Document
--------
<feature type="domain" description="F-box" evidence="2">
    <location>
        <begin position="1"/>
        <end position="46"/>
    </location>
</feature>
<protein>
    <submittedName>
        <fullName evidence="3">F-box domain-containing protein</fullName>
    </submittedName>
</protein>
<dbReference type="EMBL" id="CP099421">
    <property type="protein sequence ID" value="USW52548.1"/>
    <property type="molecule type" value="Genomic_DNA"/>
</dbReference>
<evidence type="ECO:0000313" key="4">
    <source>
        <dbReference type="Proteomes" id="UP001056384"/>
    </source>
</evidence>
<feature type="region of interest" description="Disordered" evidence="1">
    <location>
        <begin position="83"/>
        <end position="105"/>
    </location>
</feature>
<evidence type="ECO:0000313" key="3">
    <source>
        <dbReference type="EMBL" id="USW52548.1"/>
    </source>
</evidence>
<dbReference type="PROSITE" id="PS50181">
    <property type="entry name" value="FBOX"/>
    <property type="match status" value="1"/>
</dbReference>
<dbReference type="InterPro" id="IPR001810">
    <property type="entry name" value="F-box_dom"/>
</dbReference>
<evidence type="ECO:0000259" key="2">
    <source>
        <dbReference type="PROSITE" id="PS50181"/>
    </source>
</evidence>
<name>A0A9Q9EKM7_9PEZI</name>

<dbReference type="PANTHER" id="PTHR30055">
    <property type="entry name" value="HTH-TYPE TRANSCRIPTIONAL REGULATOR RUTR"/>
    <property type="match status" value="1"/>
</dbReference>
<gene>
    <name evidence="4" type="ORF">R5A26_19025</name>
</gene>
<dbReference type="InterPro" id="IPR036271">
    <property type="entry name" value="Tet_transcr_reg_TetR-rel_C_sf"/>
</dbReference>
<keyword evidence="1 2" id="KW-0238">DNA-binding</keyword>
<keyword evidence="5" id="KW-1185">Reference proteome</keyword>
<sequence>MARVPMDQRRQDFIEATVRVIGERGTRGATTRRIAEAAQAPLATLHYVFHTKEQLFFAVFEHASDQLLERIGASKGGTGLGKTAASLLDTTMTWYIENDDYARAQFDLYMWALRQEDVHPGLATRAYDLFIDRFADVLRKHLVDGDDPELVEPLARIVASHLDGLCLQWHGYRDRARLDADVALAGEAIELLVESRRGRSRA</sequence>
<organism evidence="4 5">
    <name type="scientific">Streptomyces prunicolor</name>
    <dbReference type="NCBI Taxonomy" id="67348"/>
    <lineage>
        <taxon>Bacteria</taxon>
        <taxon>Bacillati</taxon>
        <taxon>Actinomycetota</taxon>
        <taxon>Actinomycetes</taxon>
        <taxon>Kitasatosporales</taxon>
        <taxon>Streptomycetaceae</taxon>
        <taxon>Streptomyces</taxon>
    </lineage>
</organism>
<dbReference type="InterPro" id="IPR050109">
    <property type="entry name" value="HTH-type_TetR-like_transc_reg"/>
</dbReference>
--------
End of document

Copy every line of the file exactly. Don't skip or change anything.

<feature type="domain" description="F-box" evidence="2">
    <location>
        <begin position="1"/>
        <end position="46"/>
    </location>
</feature>
<protein>
    <submittedName>
        <fullName evidence="3">F-box domain-containing protein</fullName>
    </submittedName>
</protein>
<dbReference type="EMBL" id="CP099421">
    <property type="protein sequence ID" value="USW52548.1"/>
    <property type="molecule type" value="Genomic_DNA"/>
</dbReference>
<evidence type="ECO:0000313" key="4">
    <source>
        <dbReference type="Proteomes" id="UP001056384"/>
    </source>
</evidence>
<feature type="region of interest" description="Disordered" evidence="1">
    <location>
        <begin position="83"/>
        <end position="105"/>
    </location>
</feature>
<evidence type="ECO:0000313" key="3">
    <source>
        <dbReference type="EMBL" id="USW52548.1"/>
    </source>
</evidence>
<dbReference type="PROSITE" id="PS50181">
    <property type="entry name" value="FBOX"/>
    <property type="match status" value="1"/>
</dbReference>
<dbReference type="InterPro" id="IPR001810">
    <property type="entry name" value="F-box_dom"/>
</dbReference>
<evidence type="ECO:0000259" key="2">
    <source>
        <dbReference type="PROSITE" id="PS50181"/>
    </source>
</evidence>
<name>A0A9Q9EKM7_9PEZI</name>

<dbReference type="PANTHER" id="PTHR30055">
    <property type="entry name" value="HTH-TYPE TRANSCRIPTIONAL REGULATOR RUTR"/>
    <property type="match status" value="1"/>
</dbReference>
<gene>
    <name evidence="4" type="ORF">R5A26_19025</name>
</gene>
<dbReference type="InterPro" id="IPR036271">
    <property type="entry name" value="Tet_transcr_reg_TetR-rel_C_sf"/>
</dbReference>
<keyword evidence="1 2" id="KW-0238">DNA-binding</keyword>
<keyword evidence="5" id="KW-1185">Reference proteome</keyword>
<sequence>MARVPMDQRRQDFIEATVRVIGERGTRGATTRRIAEAAQAPLATLHYVFHTKEQLFFAVFEHASDQLLERIGASKGGTGLGKTAASLLDTTMTWYIENDDYARAQFDLYMWALRQEDVHPGLATRAYDLFIDRFADVLRKHLVDGDDPELVEPLARIVASHLDGLCLQWHGYRDRARLDADVALAGEAIELLVESRRGRSRA</sequence>
<organism evidence="4 5">
    <name type="scientific">Streptomyces prunicolor</name>
    <dbReference type="NCBI Taxonomy" id="67348"/>
    <lineage>
        <taxon>Bacteria</taxon>
        <taxon>Bacillati</taxon>
        <taxon>Actinomycetota</taxon>
        <taxon>Actinomycetes</taxon>
        <taxon>Kitasatosporales</taxon>
        <taxon>Streptomycetaceae</taxon>
        <taxon>Streptomyces</taxon>
    </lineage>
</organism>
<dbReference type="InterPro" id="IPR050109">
    <property type="entry name" value="HTH-type_TetR-like_transc_reg"/>
</dbReference>